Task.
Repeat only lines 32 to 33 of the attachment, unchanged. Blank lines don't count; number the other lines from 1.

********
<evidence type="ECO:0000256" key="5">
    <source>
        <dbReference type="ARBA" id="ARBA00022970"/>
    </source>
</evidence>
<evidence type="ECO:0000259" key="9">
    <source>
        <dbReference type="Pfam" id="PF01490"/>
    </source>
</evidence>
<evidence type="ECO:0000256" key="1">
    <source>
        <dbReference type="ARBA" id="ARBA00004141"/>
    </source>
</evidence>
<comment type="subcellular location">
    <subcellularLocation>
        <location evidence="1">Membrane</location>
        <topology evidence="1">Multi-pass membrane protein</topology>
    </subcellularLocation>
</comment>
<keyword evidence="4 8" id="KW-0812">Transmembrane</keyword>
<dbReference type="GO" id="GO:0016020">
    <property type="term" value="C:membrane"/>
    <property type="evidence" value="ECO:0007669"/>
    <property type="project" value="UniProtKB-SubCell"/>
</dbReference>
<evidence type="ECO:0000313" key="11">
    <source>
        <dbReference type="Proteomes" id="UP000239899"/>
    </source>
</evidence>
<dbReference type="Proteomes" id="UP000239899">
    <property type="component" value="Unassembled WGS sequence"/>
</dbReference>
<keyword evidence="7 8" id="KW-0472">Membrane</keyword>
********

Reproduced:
</evidence>
<dbReference type="Proteomes" id="UP000239899">